“I applaud the County of San Bernardino for being the first in the state to declare racism a public health crisis,” said Tremaine Mitchell of Youth Action Project. “The creation of the Equity Group demonstrates the County’s commitment to translating that declaration into actions that will help create communities where all can thrive.”

“This is an amazing opportunity that we as the community can help to shape the future of how racism is addressed, and I’m 100% invested in this process,” said Terrance Stone, CEO of Young Visionaries Youth Leadership Academy.

The group began initial meetings several months ago and discussed various topics such as achieving equity in health, homeownership, jobs and economic development, education, public safety, infrastructure, and civic engagement.

The Equity Element Group recently developed a request for proposal to identify an equity consultant to lead this important work. The equity consultant will work with the County Administrative team, the Equity Element Group, and county, city and community stakeholders to reach the objectives identified in the resolution.

In 2011, the Board of Supervisors and San Bernardino Council of Governments adopted the Countywide Vision, a roadmap for the future of the county with an emphasis on 10 elements, including public safety, education, jobs and the economy, wellness and housing. The Countywide Vision recognizes that each of these elements is interrelated and interdependent.

Element groups working to achieve the Countywide Vision have produced tangible results for the county community. They include the Vision2Read literacy campaign; the Vision2BActive wellness campaign; the Vision4Safety public safety campaign; and the Vision2Succeed campaign created by the jobs and economy element group.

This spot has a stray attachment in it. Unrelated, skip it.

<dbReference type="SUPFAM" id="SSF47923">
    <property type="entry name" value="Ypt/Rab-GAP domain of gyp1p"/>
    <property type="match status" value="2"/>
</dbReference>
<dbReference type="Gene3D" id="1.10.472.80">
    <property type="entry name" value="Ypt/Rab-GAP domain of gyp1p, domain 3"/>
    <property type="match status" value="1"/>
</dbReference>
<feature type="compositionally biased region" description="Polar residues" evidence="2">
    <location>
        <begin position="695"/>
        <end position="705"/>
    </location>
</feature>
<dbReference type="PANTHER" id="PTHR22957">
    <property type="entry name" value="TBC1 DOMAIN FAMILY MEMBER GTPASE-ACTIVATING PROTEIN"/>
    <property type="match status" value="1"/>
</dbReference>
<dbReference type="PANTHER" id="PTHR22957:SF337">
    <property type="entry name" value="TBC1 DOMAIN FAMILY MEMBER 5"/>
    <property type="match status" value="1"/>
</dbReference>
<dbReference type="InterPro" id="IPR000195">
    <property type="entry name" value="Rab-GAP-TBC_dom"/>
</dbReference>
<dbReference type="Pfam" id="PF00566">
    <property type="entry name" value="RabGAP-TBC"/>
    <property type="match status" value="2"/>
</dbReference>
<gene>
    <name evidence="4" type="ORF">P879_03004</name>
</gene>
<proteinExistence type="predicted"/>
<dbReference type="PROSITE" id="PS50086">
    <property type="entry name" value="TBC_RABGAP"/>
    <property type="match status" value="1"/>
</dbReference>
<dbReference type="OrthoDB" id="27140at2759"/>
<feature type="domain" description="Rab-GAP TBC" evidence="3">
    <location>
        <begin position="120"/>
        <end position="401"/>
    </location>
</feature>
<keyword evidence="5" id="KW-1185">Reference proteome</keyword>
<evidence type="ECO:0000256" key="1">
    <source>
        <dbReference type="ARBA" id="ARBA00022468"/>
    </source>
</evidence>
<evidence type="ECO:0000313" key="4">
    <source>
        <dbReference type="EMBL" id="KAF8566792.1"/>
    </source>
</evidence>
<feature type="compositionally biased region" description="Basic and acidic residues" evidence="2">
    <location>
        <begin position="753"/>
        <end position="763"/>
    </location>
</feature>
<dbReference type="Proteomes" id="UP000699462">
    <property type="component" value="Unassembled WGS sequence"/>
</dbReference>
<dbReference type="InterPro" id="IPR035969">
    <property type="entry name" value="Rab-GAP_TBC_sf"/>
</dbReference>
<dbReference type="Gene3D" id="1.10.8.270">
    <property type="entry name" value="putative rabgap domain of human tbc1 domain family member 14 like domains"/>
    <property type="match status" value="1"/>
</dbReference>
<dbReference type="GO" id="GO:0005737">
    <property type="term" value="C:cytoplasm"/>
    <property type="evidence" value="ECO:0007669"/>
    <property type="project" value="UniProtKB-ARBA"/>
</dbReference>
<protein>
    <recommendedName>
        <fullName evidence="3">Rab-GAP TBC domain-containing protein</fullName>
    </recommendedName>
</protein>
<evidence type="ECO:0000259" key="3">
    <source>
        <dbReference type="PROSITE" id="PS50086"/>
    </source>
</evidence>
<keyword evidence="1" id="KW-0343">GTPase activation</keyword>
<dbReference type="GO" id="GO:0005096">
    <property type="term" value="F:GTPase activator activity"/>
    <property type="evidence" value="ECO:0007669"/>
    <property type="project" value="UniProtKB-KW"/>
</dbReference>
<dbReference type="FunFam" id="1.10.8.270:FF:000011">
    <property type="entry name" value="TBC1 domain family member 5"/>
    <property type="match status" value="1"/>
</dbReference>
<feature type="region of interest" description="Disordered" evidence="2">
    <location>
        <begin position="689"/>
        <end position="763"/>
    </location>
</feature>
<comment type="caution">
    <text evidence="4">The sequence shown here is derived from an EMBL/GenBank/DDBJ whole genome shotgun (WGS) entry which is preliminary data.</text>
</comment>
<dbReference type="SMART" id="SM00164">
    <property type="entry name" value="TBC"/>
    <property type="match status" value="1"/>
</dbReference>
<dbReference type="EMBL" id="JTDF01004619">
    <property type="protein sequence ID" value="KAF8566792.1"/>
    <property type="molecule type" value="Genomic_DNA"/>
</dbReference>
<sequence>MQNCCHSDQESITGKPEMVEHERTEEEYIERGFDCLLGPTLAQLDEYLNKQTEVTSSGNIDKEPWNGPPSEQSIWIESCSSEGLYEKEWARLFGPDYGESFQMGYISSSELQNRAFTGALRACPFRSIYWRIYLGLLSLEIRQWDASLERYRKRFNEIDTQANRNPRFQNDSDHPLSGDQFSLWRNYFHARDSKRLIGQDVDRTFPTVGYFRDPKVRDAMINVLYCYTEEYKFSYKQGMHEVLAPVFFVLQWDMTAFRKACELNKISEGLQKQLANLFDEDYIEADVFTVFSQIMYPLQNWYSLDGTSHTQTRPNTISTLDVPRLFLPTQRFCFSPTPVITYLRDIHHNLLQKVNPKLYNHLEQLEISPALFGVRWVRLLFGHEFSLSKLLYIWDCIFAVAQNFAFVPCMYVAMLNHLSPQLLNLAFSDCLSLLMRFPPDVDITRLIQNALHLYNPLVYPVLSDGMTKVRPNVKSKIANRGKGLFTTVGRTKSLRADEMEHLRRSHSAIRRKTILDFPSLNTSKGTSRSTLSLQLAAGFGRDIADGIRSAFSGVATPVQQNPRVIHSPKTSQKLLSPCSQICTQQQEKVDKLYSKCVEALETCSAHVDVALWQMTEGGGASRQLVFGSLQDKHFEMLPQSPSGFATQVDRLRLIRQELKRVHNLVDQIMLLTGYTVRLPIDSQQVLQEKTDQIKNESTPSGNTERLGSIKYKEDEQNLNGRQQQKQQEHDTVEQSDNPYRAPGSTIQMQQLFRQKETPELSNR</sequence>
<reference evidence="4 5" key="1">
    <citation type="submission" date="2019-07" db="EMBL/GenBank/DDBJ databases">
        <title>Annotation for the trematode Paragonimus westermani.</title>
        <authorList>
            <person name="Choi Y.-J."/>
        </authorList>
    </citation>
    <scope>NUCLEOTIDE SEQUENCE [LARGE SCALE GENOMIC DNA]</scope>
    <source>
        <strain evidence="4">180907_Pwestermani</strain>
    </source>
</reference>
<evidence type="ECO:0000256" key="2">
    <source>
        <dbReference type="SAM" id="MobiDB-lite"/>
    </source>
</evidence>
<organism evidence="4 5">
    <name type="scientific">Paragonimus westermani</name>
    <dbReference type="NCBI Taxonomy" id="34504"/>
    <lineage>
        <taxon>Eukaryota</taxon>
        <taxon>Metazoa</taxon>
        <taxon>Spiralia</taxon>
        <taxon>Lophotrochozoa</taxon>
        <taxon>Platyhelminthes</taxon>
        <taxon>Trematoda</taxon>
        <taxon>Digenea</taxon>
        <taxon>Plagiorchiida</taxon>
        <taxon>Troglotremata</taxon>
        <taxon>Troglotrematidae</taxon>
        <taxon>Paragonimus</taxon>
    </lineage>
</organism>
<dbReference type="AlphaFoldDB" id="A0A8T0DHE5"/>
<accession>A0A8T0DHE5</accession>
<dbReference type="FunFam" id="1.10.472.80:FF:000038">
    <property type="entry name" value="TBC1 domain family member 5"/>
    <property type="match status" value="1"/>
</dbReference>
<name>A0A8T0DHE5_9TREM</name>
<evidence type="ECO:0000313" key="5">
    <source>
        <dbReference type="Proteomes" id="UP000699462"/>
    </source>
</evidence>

Published June 23, 2021 | By County of San Bernardino | Leave a comment | Number of Views (18)




Register your school for Lefty’s Reading Challenge


Schools have though Nov. 3 to register for this year’s Lefty’s Reading Challenge, which encourages students to read books and provides schools with opportunities to win money for their libraries, school-wide pizza parties plus free NASCAR race tickets for staff, students and parents.

Lefty’s Reading Challenge supports the Countywide Vision and its regional goal of partnering with all sectors of the community to support the success of every child from cradle-to-career by promoting and incentivizing literacy, especially the academic indicator of reading at grade level by the third grade.

Since 2009, Lefty’s Reading Challenge has been an enormous success with thousands of students participating. The 2016-2017 program had more than 150,000 students participate in 250 schools.